Why You Should Never Take Cash Advance On Credit Cards
A credit card is a magical financial tool.It allows you to spend now and pay later, and it rewards you for spending!
These are benefits you already know. But if you take a closer look at the general features of a credit card you will also see that you can withdraw up to 90% of your credit limit in the form of cash. This is known as a cash advance.
A cash advance may sound like a great way to get a loan without having to go through the entire loan application process, but the truth of the matter is that cash advances are debt traps. Ones you don’t want to touch with a 10-foot pole.
To understand why you should never take a cash advance, first let’s understand the difference between your normal credit card spend and a cash advance.
Let’s say that you have a credit card with a S$12,000 credit limit (you earn S$3,000 per month and your credit limit is 4x your monthly income).
Card in hand, you decide to go on a shopping spree. The cashier rings up a bill for S$2,500. You use your credit card to make the payment. Your credit limit is thus reduced by S$2,500 and is now S$9,500. This S$2,500 is reflected in your monthly statement. If you end up paying the bill after the due date or pay just the minimum amount, you will be charged interest. This interest rate varies depending on the card issuer.
This is what you would call a normal credit card transaction.
On the other hand, a cash advance is a sort of short-term loan. So, if you take a cash advance on your credit card, you will be able to withdraw 90% of S$12,000. This means that you will have S$10,800 in cash.
The interest is chargeable from the time you withdraw the money, and the rate of interest is much higher than that charged for retail purchases.
In other words, you are basically using your credit card to “purchase” cash instead of a product or service.
Now that you know what exactly a cash advance is, here’s a list of reasons why you should never take a cash advance on your credit card:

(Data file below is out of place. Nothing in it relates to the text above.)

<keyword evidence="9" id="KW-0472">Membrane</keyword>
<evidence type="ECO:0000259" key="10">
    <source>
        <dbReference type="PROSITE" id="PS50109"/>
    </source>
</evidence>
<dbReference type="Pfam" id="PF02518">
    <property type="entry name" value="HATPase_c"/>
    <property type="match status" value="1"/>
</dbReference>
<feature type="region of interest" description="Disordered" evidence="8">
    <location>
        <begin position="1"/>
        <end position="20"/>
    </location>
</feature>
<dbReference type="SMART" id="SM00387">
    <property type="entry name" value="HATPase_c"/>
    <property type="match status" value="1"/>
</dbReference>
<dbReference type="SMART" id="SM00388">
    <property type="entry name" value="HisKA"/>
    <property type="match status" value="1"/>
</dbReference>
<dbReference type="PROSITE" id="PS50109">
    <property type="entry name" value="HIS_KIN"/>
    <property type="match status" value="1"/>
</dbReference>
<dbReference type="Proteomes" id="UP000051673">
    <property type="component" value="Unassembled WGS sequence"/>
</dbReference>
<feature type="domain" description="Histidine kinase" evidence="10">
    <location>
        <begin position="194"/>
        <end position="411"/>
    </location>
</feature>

- You will be charged a high rate of interest
If you didn’t already know, the interest for retail purchases made using your credit card is around 24% p.a.
The interest rates charged on cash advances is even higher. For instance, UOB charges 28% p.a., OCBC’s interest rate is 28.92% p.a., and DBS charges 28% p.a.
Now, let’s say that you take a cash advance of S$5,000 on your DBS credit card. You take one year to pay up this amount. So, the interest you are charged should be S$1,400, right (28% of S$5,000)?
Not quite. This is because the interest you are charged is compounded on a daily basis until the amount is paid. So, at the end of the year, you are actually paying S$1,614.94 in interest! That’s S$214.94 more.
Moreover, you are charged interest from the day you withdraw the money. So, the longer you take to pay your cash advance, the more interest you are charged.
- Then, there is the cash advance fee
If you thought it was just the interest you were charged, then you thought wrong. Banks also charge you a fee for giving you this service. This fee is either a flat amount or a percentage of the amount withdrawn.
DBS, OCBC, and UOB charge you 6% of the amount withdrawn (or S$15, whichever is higher). So, the minute you withdraw S$5,000 you not only incur interest, but you are poorer by S$300!
These fees are if you take a cash advance in Singapore. If, however, you decide to take a cash advance overseas, you aren’t just charged the cash advance fee, but you also have to pay overseas ATM fees. This means, that even if the cash advance is for a few days at most, you have already spent quite a bit for that cash in hand.
- Your credit limit takes a hit
The amount you can withdraw is a percentage of your credit limit. So, naturally, your credit limit is reduced by the amount you withdraw. This means that if you have a credit card with a S$12,000 credit limit and have taken a S$5,000 cash advance, your credit limit is reduced to S$7,000.
The limit increases as you repay the cash advance amount.
Until the amount is repaid, you will have a lower credit limit for your purchases. Which is fine if you are okay with a lower credit limit, but you ideally shouldn’t be.